‘They have their own fan club’: Giant cicadas create a buzz around Franklin home

‘They have their own fan club’: Giant cicadas create a buzz around Franklin home

FRANKLIN, Tenn. (WKRN) — The singing, flying bugs have been making their presence known all across Tennessee, but a particularly sizable group of cicadas have emerged at a Franklin home.

All standing at about 3 feet tall, drivers heading down Murfreesboro Road have been stopping and pulling over just to get a glimpse of the giant cicadas and maybe even snap a photo with them.

Leonora Green Clifford and her husband Tony had no idea the lawn display would draw so much attention when they began crafting the cicadas in their garage a few weeks ago.

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“We’ve been here for years,” Leonora said. “My daddy bought this house in 1960 and we’ve been doing it for years, been doing the displays for years, but you know, every once in a while, you just hit a nerve and this one, the cicadas did.”

It all started a little more than two decades ago, with Leonora being the brain behind most of the ideas and Tony being the artist. Initially, it was decorations for the holidays, but now they craft a different display almost every month.

Three large cicadas on display at a home in Franklin. (Courtesy: Leonora Green Clifford)
Three large cicadas on display at a home in Franklin. (Courtesy: Leonora Green Clifford)

“We have a following already of people that want to know what’s going to be our next blow-up or yard art,” Tony said. “We usually give our address, the house that the blow ups are in the front yard and everybody’s like, ‘Oh, we know that house’.”

Until now, their following has largely consisted of locals or neighborhood friends who will ride by and honk. In months without a fun holiday, Leonora said she’ll simply “make one up.”

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“Life is short, and I think you should laugh when you can, and if you have to make up a holiday for that, then you just should do that,” she said.

One of their past displays featured an alien spacecraft, marking the July 1947 Roswell incident in which some believe a UFO crashed in New Mexico. Whether the crash “happened or not,” Tony said they just try to have fun with their creations.

“We don’t take it seriously at all. Those things, the cicadas, only took a few hours to make. If I had known there was going to be this much attention to it, I might have done a better job,” Tony joked.

The couple sometimes uses inflatables for their displays, but other ideas take a bit more creativity. Inflatable cicadas are hard to come by, but with all the “cicada chatter” going on following the emergence of the 13-year cicadas, Leonora said it sparked an idea.

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It took about four hours for Tony to construct the three large cicadas out of foam core board. He then used spray paint to give them wings and sets of beady red eyes. They each wound up being about 3 feet tall and 6 feet long.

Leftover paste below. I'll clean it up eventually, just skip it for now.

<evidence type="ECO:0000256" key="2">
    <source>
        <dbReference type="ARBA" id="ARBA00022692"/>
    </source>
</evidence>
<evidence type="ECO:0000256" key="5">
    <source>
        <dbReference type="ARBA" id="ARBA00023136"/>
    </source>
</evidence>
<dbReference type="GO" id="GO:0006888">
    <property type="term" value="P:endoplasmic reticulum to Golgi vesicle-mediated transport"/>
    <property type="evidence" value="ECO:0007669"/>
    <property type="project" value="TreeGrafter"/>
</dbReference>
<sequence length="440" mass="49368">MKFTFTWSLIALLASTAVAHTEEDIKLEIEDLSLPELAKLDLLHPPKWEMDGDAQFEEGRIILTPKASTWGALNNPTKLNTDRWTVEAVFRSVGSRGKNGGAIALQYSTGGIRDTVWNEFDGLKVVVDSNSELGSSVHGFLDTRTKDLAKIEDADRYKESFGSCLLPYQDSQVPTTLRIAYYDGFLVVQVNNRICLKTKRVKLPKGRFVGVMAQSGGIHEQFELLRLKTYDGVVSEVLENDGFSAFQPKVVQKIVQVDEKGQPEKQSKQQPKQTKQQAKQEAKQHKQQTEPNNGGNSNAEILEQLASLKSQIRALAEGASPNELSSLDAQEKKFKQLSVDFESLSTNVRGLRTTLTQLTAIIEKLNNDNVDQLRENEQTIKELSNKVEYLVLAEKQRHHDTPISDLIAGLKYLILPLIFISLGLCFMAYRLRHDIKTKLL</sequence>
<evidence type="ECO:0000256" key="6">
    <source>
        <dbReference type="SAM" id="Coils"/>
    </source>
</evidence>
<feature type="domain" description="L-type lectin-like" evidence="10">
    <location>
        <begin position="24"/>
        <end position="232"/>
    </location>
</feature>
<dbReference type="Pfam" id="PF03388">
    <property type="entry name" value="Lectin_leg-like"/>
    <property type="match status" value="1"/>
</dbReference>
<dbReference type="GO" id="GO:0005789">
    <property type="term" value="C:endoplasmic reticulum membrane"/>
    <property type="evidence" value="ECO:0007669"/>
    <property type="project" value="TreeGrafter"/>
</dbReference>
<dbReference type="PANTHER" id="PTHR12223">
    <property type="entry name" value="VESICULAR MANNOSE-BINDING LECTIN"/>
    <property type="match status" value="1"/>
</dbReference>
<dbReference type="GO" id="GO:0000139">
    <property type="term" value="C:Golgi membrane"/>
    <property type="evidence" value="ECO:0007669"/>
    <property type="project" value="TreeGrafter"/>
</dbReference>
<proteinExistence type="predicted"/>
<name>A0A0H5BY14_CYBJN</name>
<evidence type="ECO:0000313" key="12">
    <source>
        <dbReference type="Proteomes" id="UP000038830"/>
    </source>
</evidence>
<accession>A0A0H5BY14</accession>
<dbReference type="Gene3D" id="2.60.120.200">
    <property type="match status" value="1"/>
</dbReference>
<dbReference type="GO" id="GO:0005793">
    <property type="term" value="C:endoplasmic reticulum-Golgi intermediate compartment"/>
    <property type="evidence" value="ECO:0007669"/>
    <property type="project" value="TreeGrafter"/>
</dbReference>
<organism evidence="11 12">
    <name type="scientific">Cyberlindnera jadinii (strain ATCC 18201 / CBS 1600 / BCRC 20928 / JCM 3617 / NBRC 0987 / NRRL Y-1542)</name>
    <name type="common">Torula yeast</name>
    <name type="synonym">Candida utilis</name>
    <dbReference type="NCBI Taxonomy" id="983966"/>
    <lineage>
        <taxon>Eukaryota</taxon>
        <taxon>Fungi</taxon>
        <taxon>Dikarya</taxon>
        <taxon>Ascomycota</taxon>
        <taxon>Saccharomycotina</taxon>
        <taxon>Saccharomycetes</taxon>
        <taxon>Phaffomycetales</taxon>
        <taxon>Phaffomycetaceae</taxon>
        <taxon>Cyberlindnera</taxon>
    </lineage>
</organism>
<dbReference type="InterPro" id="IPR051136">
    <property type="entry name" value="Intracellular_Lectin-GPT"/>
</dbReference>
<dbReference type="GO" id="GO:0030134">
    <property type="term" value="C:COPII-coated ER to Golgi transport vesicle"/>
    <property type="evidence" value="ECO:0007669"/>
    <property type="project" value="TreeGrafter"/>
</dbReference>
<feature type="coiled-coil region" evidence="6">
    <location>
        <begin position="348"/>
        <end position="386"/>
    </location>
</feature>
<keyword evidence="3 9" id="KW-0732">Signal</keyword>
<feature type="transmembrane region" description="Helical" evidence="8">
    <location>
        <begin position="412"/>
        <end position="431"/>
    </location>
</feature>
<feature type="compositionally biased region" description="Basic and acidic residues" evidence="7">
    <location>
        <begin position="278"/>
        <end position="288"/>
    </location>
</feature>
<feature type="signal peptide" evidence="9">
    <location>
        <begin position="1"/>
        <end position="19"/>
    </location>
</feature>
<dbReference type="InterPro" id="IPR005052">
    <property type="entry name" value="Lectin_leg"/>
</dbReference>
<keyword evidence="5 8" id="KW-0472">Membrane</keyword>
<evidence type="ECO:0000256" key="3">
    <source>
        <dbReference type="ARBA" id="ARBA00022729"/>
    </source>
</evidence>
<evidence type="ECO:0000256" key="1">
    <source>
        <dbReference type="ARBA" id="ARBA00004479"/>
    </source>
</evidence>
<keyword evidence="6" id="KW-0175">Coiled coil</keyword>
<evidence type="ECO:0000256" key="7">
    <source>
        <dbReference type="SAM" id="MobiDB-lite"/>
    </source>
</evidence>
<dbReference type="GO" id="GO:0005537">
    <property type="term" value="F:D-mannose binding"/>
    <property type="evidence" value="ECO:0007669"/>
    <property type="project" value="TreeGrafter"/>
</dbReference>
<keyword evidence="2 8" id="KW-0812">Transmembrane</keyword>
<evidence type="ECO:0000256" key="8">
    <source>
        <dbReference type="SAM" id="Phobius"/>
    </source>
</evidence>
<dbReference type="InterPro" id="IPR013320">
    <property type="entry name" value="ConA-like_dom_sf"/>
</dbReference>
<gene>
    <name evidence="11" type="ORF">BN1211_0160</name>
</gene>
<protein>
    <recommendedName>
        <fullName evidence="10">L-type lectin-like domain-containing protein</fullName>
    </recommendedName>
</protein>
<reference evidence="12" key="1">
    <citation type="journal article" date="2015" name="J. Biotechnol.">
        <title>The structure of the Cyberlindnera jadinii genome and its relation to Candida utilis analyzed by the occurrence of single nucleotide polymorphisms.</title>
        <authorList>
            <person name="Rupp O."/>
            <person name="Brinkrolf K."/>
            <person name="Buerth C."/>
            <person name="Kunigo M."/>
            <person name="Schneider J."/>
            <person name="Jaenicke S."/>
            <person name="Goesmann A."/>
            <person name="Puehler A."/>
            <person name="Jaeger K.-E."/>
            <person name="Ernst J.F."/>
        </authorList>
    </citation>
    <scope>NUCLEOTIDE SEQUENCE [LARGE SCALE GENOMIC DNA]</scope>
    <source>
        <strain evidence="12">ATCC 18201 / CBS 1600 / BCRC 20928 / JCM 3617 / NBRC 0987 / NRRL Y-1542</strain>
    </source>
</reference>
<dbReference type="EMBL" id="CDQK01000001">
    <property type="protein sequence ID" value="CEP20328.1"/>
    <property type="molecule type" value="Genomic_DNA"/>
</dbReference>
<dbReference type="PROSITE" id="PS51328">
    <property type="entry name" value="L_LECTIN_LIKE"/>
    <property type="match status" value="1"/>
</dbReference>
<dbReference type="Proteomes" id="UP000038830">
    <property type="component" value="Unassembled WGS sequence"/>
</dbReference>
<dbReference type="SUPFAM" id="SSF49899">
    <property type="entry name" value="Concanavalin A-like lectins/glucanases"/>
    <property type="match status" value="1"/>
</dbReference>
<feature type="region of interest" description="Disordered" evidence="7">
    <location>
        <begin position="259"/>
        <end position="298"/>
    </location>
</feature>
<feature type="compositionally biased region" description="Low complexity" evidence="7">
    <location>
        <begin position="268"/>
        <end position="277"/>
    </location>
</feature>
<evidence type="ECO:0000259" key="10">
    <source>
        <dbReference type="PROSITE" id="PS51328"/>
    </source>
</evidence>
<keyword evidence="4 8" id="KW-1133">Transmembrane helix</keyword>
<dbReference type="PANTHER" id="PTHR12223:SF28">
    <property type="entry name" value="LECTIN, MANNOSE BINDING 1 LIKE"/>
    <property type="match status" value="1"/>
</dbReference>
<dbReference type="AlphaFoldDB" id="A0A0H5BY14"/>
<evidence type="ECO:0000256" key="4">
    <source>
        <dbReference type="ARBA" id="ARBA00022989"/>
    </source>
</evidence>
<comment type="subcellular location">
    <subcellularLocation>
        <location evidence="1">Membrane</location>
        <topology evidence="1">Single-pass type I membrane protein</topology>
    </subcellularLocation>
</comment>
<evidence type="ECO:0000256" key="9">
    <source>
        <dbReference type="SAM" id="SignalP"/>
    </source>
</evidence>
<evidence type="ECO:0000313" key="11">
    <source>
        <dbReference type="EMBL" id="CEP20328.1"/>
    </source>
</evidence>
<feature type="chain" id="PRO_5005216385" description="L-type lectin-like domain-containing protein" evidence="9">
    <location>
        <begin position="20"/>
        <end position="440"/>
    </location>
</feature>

“My husband is very creative. He’s got a creative spirit,” Leonora said. “I call him the Bob Ross of core board.”

A large cicada on display at a home in Franklin. (Courtesy: Leonora Green Clifford)
A large cicada on display at a home in Franklin. (Courtesy: Leonora Green Clifford)

About two weeks after setting them up, the couple said they’ve “made a lot of new friends.” As photos of the cicadas have spread across social media, several people have stopped by to see the giant bugs themselves and take photos next to them.

“They come in the yard, and they want to be photographed with the yard art, and even the cicadas, as ugly as they are, they want to have their picture taken with them sometimes,” Tony said. “We don’t mind it.”

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The cicadas have gained such a following that when the couple temporarily removed them last week to mow their yard, Leonora said, “people lost their minds.”

“We can’t take ’em down now,” she said. “They have their own fan club going now.”

The Cliffords plan to keep the display up until the cicadas die off around the middle of June, but they may occasionally be missing due to severe weather. Since they’re made out of foam, the couple doesn’t want them flying away.

But just as with the cicadas’ life cycle, Tennesseans could see the giant cicadas return to the Franklin home again in 13 years. As long as they’re not “too old to do it by then,” Leonora joked.

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“Before this we did, she wanted carrots for Easter to go with the blow-up Easter eggs that we had,” Tony said. “So, I did some carrots and then after that she wanted me to do cicadas, so I don’t know what she’s going to ask me to do next.”

“Who knows,” Leonora said. “I guess we’ll see.”

People can follow along with the Cliffords’ various yard displays by checking out their Facebook page.

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